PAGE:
Mark Woodworth’s Conflicting Stories about the Murder Weapon - Mark gave conflicting stories about using his father’s pistol (the murder weapon) during target practice and when and where he was shooting the weapon.

 During the 1992 interview with investigators and at trial in 1993, Mark Woodworth changed his story about where the murder weapon was kept in his parents’ bedroom. And, there were conflicting stories by his parents about where the weapon was kept in the bedroom.


The Woodworth’s had an insurance policy on Lyndel Robertson for over $100,000. Mark Woodworth had hoped to earn $6,000 for working the fields, and a dispute between Mark and Lyndel resulted in Mark not receiving the money. Mark Woodworth wanted to buy a truck with the money.  People have been shot for less than $6,000 or a truck.

Murder Weapon

Claude Woodworth and Lyndel Robertson both had Ruger revolvers.

A firearms expert deployed by the Missouri State Highway Patrol Crime Lab examined the Robertson’s .22-caliber Ruger revolver and compared test firings from that gun to the bullet fragments recovered from the Robertson’s bodies.  Mr. Robertson’s gun was eliminated as the murder weapon.

Two weapons experts matched bullets from the Robertson’s bodies to the Woodworth’s revolver and identified the Woodworth’s gun as the murder weapon. During the second trial, a videotape of the interior of the barrel of the Woodworth’s revolver was shown to the jury that linked the Woodworth’s gun to the bullets from the bodies.  Three of the bullets recovered from the Robertsons had individual characteristics that matched individual characteristics of bullets test fired from the Woodworth’s revolver.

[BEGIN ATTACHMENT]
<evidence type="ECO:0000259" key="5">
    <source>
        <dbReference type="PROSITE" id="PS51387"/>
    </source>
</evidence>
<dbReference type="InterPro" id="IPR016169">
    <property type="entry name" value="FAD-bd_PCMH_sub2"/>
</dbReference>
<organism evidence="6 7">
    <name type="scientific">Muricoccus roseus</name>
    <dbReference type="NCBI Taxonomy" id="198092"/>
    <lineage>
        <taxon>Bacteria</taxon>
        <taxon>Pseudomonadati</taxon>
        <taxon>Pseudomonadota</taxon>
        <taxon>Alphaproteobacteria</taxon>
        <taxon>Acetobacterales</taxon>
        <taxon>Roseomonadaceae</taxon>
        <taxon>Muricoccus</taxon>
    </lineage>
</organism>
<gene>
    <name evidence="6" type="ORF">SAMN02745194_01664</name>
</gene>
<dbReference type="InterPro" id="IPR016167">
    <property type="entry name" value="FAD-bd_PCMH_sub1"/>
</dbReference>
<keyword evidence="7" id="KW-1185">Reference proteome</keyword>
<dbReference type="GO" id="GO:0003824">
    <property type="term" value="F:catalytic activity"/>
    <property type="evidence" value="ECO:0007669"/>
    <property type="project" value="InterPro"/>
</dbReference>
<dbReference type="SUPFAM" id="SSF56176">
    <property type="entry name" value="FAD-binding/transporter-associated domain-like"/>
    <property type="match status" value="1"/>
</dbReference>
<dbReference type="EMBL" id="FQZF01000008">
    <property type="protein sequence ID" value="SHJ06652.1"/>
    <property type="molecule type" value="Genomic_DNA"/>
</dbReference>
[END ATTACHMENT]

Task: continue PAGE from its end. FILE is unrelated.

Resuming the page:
Claims that the murder weapon did not have Mark Woodworth’s fingerprints on it were irrelevant.  It is rare for guns to have fingerprints because of the type of material used.

The fact remains that only three adults had access to the murder weapon — Mark Woodworth and his parents.

Lyndel Robertson’s Statements about a Potential Suspect

Despite claims that Lyndel changed his story about who shot him, law enforcement officers and a member of the Woodworth family testified that Lyndel never indicated that he saw who shot him, expressing instead, who he thought might want to shoot him.  It is very common for victims to provide information to investigators about potential suspects.


All Leads Were Investigated

Despite allegations, all leads were investigated at the time of the murder.  When the second special prosecutor took over the case, an entirely new investigation was conducted and all leads were re-investigated.   A friend of Mark Woodworth’s family, Sherriff Cox has also stated that he has been investigating the murder since 1990, and he too has been unable to produce evidence that contradicts the jury’s decision.

Despite emotional allegations, Brandon’s alibi for the night of the murder was verified by his mother, sister, his wrestling coach and kids at school.  He lived 90 minutes away from the Robertson’s and did not have access to a car.  The night of the murder, he received a phone call at his home from one of the Robertson daughters. The next morning, he got a ride to Chillicothe. He was investigated for years for his possible involvement in the crime.